During the first of these phases, the initiation phase, the project objective or need is identified; this can be a business problem or opportunity. An appropriate response to the need is documented in a business case with recommended solution options. A feasibility study is conducted to investigate whether each option addresses the project objective and a final recommended solution is determined. Issues of feasibility (“can we do the project?”) and justification (“should we do the project?”) are addressed.
Once the recommended solution is approved, a project is initiated to deliver the approved solution and a project manager is appointed. The major deliverables and the participating work groups are identified, and the project team begins to take shape. Approval is then sought by the project manager to move onto the detailed planning phase.
The next phase, the planning phase, is where the project solution is further developed in as much detail as possible and the steps necessary to meet the project’s objective are planned. In this step, the team identifies all of the work to be done. The project’s tasks and resource requirements are identified, along with the strategy for producing them. This is also referred to as “scope management.” A project plan is created outlining the activities, tasks, dependencies, and timeframes. The project manager coordinates the preparation of a project budget by providing cost estimates for the labour, equipment, and materials costs. The budget is used to monitor and control cost expenditures during project implementation.
Once the project team has identified the work, prepared the schedule, and estimated the costs, the three fundamental components of the planning process are complete. This is an excellent time to identify and try to deal with anything that might pose a threat to the successful completion of the project. This is called risk management. In risk management, “high-threat” potential problems are identified along with the action that is to be taken on each high-threat potential problem, either to reduce the probability that the problem will occur or to reduce the impact on the project if it does occur. This is also a good time to identify all project stakeholders and establish a communication plan describing the information needed and the delivery method to be used to keep the stakeholders informed.
Finally, you will want to document a quality plan, providing quality targets, assurance, and control measures, along with an acceptance plan, listing the criteria to be met to gain customer acceptance. At this point, the project would have been planned in detail and is ready to be executed.
Implementation (Execution) Phase
During the third phase, the implementation phase, the project plan is put into motion and the work of the project is performed. It is important to maintain control and communicate as needed during implementation. Progress is continuously monitored and appropriate adjustments are made and recorded as variances from the original plan. In any project, a project manager spends most of the time in this step. During project implementation, people are carrying out the tasks, and progress information is being reported through regular team meetings. The project manager uses this information to maintain control over the direction of the project by comparing the progress reports with the project plan to measure the performance of the project activities and take corrective action as needed. The first course of action should always be to bring the project back on course (i.e., to return it to the original plan). If that cannot happen, the team should record variations from the original plan and record and publish modifications to the plan. Throughout this step, project sponsors and other key stakeholders should be kept informed of the project’s status according to the agreed-on frequency and format of communication. The plan should be updated and published on a regular basis.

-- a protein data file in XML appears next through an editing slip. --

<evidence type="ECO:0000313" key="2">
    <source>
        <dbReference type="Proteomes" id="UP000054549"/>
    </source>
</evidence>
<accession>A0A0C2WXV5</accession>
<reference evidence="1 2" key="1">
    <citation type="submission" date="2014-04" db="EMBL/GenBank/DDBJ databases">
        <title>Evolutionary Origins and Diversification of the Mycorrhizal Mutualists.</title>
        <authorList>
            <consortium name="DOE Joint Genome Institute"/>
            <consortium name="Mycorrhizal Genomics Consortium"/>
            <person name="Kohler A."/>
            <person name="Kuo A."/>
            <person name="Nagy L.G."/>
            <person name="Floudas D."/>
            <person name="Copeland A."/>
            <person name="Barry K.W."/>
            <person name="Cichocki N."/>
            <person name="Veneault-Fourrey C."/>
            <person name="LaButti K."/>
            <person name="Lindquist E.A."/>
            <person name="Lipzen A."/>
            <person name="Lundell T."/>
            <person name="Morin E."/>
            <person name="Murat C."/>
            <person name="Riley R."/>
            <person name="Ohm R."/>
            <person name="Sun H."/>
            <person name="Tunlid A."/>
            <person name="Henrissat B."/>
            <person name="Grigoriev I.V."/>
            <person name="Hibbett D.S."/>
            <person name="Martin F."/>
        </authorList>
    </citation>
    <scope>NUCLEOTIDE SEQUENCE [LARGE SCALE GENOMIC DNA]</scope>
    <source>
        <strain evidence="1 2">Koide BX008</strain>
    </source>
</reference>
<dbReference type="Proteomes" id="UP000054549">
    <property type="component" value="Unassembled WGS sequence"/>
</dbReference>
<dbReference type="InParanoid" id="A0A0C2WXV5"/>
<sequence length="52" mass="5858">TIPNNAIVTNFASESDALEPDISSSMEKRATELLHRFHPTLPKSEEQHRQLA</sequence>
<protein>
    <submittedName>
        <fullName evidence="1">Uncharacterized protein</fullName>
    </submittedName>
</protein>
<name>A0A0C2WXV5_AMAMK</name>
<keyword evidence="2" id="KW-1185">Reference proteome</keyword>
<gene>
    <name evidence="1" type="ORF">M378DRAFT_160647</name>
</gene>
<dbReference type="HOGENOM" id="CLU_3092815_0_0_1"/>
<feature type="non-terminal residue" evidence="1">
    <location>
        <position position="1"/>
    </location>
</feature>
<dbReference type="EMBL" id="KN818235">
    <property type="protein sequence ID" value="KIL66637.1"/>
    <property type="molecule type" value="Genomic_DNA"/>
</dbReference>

Status reports should always emphasize the anticipated end point in terms of cost, schedule, and quality of deliverables. Each project deliverable produced should be reviewed for quality and measured against the acceptance criteria. Once all of the deliverables have been produced and the customer has accepted the final solution, the project is ready for closure.
During the final closure, or completion phase, the emphasis is on releasing the final deliverables to the customer, handing over project documentation to the business, terminating supplier contracts, releasing project resources, and communicating the closure of the project to all stakeholders. The last remaining step is to conduct lessons-learned studies to examine what went well and what didn’t. Through this type of analysis, the wisdom of experience is transferred back to the project organization, which will help future project teams.
This section contains material derived and remixed from the following sources:
- Project Management – 2nd Edition by Adrienne Watt is licensed under CC BY (Attribution) 4.0 International License